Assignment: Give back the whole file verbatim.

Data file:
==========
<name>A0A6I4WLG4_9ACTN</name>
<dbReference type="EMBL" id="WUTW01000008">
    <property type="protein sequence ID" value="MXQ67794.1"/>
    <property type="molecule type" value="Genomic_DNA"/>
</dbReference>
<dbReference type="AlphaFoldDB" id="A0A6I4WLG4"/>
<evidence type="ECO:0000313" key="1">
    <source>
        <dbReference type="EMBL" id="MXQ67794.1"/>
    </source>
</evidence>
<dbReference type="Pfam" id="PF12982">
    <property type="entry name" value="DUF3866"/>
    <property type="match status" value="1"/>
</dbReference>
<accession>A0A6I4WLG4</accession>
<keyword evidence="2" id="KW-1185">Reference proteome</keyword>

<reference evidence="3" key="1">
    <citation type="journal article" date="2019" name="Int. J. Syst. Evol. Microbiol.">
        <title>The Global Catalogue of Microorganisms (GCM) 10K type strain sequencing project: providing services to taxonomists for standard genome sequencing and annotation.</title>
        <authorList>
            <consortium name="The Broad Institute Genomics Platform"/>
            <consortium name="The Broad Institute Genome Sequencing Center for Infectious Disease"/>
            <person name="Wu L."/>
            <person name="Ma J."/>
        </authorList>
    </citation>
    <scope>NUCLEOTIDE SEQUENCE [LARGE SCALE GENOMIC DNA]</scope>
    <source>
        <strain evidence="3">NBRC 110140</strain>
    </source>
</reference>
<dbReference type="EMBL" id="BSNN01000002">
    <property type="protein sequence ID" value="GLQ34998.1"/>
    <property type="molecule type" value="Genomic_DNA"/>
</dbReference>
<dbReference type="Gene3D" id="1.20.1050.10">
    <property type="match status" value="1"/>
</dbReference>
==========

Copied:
<name>A0A6I4WLG4_9ACTN</name>
<dbReference type="EMBL" id="WUTW01000008">
    <property type="protein sequence ID" value="MXQ67794.1"/>
    <property type="molecule type" value="Genomic_DNA"/>
</dbReference>
<dbReference type="AlphaFoldDB" id="A0A6I4WLG4"/>
<evidence type="ECO:0000313" key="1">
    <source>
        <dbReference type="EMBL" id="MXQ67794.1"/>
    </source>
</evidence>
<dbReference type="Pfam" id="PF12982">
    <property type="entry name" value="DUF3866"/>
    <property type="match status" value="1"/>
</dbReference>
<accession>A0A6I4WLG4</accession>
<keyword evidence="2" id="KW-1185">Reference proteome</keyword>

<reference evidence="3" key="1">
    <citation type="journal article" date="2019" name="Int. J. Syst. Evol. Microbiol.">
        <title>The Global Catalogue of Microorganisms (GCM) 10K type strain sequencing project: providing services to taxonomists for standard genome sequencing and annotation.</title>
        <authorList>
            <consortium name="The Broad Institute Genomics Platform"/>
            <consortium name="The Broad Institute Genome Sequencing Center for Infectious Disease"/>
            <person name="Wu L."/>
            <person name="Ma J."/>
        </authorList>
    </citation>
    <scope>NUCLEOTIDE SEQUENCE [LARGE SCALE GENOMIC DNA]</scope>
    <source>
        <strain evidence="3">NBRC 110140</strain>
    </source>
</reference>
<dbReference type="EMBL" id="BSNN01000002">
    <property type="protein sequence ID" value="GLQ34998.1"/>
    <property type="molecule type" value="Genomic_DNA"/>
</dbReference>
<dbReference type="Gene3D" id="1.20.1050.10">
    <property type="match status" value="1"/>
</dbReference>